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Monday, April 24, 2017

Financial Focus column - Jobs and Rates Take a Drop



Job growth and the Fed – two of the most powerful influences on the market over the past few years – both grabbed the spotlight recently. The stock market has ticked down modestly but with equities up 11% since early November, it's not particularly surprising to see the market take a bit of a breather. It was a reminder that
  • The luster of the so-called Trump rally won't shine as brightly forever;
  • Despite the preponderance of encouraging economic data in recent months, every reading or report won't exceed or even meet expectations; and
  • There are credible risks in this otherwise opportunistic environment that will be the source of periodic volatility as we move into the summer.
Where'd the Jobs Go?
The freshest reading of the U.S. labor market in the form of the March employment report was released. Here are the details:
  • 98,000 new jobs were added in March, a notable slowdown from January and February. Consensus expectations, according to Bloomberg, were for a gain of nearly double that figure.
  • The unemployment rate dropped to a decade-low 4.5% as hiring outpaced new entrants coming into the labor force.
  • The measure of underemployment (known as the U6 rate, which includes those that are employed but would prefer full-time work over part-time along with discouraged workers that have dropped out of the labor force but would like a job) fell below 9% for the first time since 2007. This measure was 14.5% at this time five years ago.
At first blush, these results appear quite weak, with hiring coming in well below expectations. This sparked concerns of a potential deceleration in the jobs market. We acknowledge that the March figures were disappointing, but we think it's premature to suggest the labor market is faltering. A closer look at the data along with a wider view of employment conditions yields a more constructive perspective:
  • Job growth was particularly strong in January and February, helped by unseasonably warm weather. March's job gains reflect some giveback, particularly in weather-sensitive construction hiring.
  • The broader trend is still quite healthy, with the three-month average for payroll gains still at nearly 180,000. One soft month a trend does not make. Last May, 43,000 jobs were added, followed by an average of 294,000 over the next two months.
  • There's more to the health of the consumer than just job growth. In fact, with more than 15 million jobs created in this expansion, we think the next leg of job-market support for consumers will come in the form of wage growth. Encouragingly, average hourly earnings rose 2.7% (year-over-year) in March. This brings average wage growth over the past six months above the 2.7% level, much stronger than the 2.0% average from 2010-2015.
The Fed Is Raising Rates; Someone Forgot to Tell the Bond Market
10-year interest rates fell to as low as 2.32% last week, receding from the 2.60% level reached in March after the Fed announced its second rate hike in the span of three months. The Fed was back in the market spotlight this week because the release of its meeting minutes showed that committee members have been discussing not only raising short-term rates, but also potentially reducing the size of its balance sheet (its ownership of bonds it purchased as part of its quantitative-easing stimulus strategy). We'd offer the following takeaways:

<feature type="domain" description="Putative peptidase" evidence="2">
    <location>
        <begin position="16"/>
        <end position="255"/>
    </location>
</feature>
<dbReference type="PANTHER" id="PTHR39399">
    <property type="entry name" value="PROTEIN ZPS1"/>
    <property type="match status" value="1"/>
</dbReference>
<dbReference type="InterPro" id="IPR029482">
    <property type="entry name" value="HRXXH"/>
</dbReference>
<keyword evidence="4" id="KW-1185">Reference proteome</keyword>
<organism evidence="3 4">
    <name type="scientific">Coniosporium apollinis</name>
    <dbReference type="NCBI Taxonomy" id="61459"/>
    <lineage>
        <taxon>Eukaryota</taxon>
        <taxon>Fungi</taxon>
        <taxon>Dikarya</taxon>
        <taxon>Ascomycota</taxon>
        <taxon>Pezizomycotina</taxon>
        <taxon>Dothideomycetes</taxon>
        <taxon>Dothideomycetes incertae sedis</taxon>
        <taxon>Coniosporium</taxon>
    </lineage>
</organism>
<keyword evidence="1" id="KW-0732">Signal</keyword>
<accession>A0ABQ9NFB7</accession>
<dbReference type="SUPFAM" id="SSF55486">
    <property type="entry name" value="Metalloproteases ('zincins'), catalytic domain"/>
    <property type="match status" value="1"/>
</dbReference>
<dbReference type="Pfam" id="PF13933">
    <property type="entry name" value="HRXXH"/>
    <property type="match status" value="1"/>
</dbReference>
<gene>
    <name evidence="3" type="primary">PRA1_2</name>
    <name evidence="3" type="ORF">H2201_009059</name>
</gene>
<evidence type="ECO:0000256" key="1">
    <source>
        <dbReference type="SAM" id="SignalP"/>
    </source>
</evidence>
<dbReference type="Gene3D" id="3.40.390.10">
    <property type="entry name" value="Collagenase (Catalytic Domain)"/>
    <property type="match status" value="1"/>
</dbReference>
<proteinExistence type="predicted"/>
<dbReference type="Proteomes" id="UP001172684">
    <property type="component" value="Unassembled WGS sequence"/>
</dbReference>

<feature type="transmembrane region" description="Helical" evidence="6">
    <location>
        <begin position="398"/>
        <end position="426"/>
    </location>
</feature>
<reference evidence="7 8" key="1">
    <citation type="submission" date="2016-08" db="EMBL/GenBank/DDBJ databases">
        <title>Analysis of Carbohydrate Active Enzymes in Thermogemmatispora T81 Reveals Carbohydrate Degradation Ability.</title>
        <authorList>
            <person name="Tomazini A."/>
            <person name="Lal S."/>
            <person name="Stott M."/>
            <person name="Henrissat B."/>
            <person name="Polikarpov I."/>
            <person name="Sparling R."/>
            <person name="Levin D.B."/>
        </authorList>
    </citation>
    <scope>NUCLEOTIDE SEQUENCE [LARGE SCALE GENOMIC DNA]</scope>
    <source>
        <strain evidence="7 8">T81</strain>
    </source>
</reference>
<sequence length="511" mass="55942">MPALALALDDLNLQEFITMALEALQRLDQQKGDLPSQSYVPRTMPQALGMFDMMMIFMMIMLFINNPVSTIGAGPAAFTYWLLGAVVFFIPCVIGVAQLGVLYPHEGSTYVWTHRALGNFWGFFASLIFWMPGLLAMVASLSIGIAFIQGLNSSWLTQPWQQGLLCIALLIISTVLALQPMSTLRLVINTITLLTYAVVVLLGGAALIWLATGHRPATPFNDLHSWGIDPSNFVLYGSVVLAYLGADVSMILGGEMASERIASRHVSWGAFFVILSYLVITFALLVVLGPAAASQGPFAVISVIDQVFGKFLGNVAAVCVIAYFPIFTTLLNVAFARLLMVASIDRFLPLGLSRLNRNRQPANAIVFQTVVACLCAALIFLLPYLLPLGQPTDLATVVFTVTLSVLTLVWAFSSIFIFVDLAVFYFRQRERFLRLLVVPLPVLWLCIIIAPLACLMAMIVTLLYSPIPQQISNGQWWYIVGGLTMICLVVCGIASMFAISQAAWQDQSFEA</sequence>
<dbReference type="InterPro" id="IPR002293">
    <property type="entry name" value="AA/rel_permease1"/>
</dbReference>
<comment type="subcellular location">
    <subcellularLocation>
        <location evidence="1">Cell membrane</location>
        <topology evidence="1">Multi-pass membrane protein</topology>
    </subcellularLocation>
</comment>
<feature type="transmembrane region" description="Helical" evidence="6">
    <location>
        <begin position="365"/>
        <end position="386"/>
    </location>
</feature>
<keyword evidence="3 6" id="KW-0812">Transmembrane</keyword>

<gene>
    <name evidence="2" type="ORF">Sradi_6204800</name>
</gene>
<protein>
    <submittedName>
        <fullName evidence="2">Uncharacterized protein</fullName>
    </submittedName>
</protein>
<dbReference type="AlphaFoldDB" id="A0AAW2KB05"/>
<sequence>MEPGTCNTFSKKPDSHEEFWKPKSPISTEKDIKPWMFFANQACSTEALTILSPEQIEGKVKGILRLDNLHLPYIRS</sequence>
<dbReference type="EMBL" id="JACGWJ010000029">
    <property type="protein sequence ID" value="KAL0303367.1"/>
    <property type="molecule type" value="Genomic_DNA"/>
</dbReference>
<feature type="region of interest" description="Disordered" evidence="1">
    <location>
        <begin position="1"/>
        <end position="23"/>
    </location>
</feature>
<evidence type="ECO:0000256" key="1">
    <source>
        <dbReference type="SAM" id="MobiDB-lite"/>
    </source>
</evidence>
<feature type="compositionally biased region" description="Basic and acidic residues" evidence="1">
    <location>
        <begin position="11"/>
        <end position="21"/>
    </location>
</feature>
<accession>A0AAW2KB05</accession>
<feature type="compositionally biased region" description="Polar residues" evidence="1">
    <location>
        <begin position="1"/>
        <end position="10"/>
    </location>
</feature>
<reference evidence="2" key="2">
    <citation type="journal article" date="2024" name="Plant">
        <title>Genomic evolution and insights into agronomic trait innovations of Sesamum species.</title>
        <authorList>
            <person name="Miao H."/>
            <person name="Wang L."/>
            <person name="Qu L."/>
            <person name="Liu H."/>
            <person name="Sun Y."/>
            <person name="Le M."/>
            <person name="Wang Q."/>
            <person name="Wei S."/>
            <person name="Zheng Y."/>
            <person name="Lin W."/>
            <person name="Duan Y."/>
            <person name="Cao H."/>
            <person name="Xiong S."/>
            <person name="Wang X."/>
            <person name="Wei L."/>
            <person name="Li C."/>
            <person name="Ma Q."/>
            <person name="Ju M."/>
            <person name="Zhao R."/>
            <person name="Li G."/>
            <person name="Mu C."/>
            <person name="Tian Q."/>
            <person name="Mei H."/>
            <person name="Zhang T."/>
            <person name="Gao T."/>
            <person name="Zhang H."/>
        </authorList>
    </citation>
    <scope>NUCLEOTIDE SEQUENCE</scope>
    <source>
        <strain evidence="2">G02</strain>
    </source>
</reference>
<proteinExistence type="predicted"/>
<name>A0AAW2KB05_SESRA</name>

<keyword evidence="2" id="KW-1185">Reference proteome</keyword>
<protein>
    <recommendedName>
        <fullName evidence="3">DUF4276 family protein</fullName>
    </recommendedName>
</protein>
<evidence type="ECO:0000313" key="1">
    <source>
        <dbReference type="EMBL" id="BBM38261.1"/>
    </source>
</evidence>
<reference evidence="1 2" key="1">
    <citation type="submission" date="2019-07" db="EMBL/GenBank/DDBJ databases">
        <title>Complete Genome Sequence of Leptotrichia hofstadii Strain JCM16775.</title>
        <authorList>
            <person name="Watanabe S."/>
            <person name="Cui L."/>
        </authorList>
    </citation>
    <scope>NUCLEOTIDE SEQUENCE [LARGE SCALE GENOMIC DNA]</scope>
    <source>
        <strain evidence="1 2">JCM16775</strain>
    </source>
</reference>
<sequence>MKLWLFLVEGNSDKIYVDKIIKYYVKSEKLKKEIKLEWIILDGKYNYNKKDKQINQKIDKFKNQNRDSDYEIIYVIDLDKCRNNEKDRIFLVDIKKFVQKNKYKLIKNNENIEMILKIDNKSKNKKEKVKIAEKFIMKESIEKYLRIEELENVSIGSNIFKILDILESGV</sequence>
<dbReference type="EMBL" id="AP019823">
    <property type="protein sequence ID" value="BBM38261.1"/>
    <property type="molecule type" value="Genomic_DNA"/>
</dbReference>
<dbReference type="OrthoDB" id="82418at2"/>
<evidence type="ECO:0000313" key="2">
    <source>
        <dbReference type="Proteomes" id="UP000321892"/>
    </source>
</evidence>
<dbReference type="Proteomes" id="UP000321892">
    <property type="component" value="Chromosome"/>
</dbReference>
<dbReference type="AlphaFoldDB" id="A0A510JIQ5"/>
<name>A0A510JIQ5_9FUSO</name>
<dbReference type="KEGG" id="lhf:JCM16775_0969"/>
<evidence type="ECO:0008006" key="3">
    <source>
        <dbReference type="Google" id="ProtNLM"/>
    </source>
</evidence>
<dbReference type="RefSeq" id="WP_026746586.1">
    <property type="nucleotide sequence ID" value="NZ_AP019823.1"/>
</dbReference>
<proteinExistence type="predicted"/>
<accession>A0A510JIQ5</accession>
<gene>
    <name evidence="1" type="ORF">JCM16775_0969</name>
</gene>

• It might seem counterintuitive that rates would be pulling back at a time when the Fed has announced its plan to continue raising its target rate. In our view, it's more important to look at the path for rates over the broader term. We think U.S. rates will move higher gradually over time, but not in a straight line. Stock market jitters, ebbs and flows in inflation expectations, and adjustments in the interpretation of future Fed policy will cause rates to fluctuate up and down in the meantime.
  • The fact that the Fed is discussing next steps, such as reducing its bond holdings, is a good thing. While an overly aggressive approach to rate hikes could run the risk of undercutting the economy, equally if not more risky would be for the Fed to become complacent or caught flat footed. A measured approach to tightening monetary policy is one that can coexist with an ongoing bull market for stocks. But if the Fed were to fall too far behind the inflation curve (by, for example, not exploring or preparing future strategies for withdrawing stimulus), the market outcome could be detrimental. The market appeared a bit surprised by the fact that the Fed minutes showed it's discussing a reduction to its balance sheet this year, perhaps sooner that most anticipate. We don't, however, think this means the Fed intends to unwind six-plus years of stimulus immediately.
All told, we think the foundation of the bull market in stocks remains intact. The economy is growing, corporate earnings are rising, and the interest rate environment remains relatively favorable. But the path ahead is likely to be choppier as Fed policy, the execution of the Trump administration's pro-growth reforms, and geopolitical risks (such as the emerging situation with Syria) will serve as instigators of market volatility.

This article was written by Edward Jones for use by your local Edward Jones Financial Advisor, which in Prescott is Neal Robinson at 1400 N. Acres Dr. Suite 55

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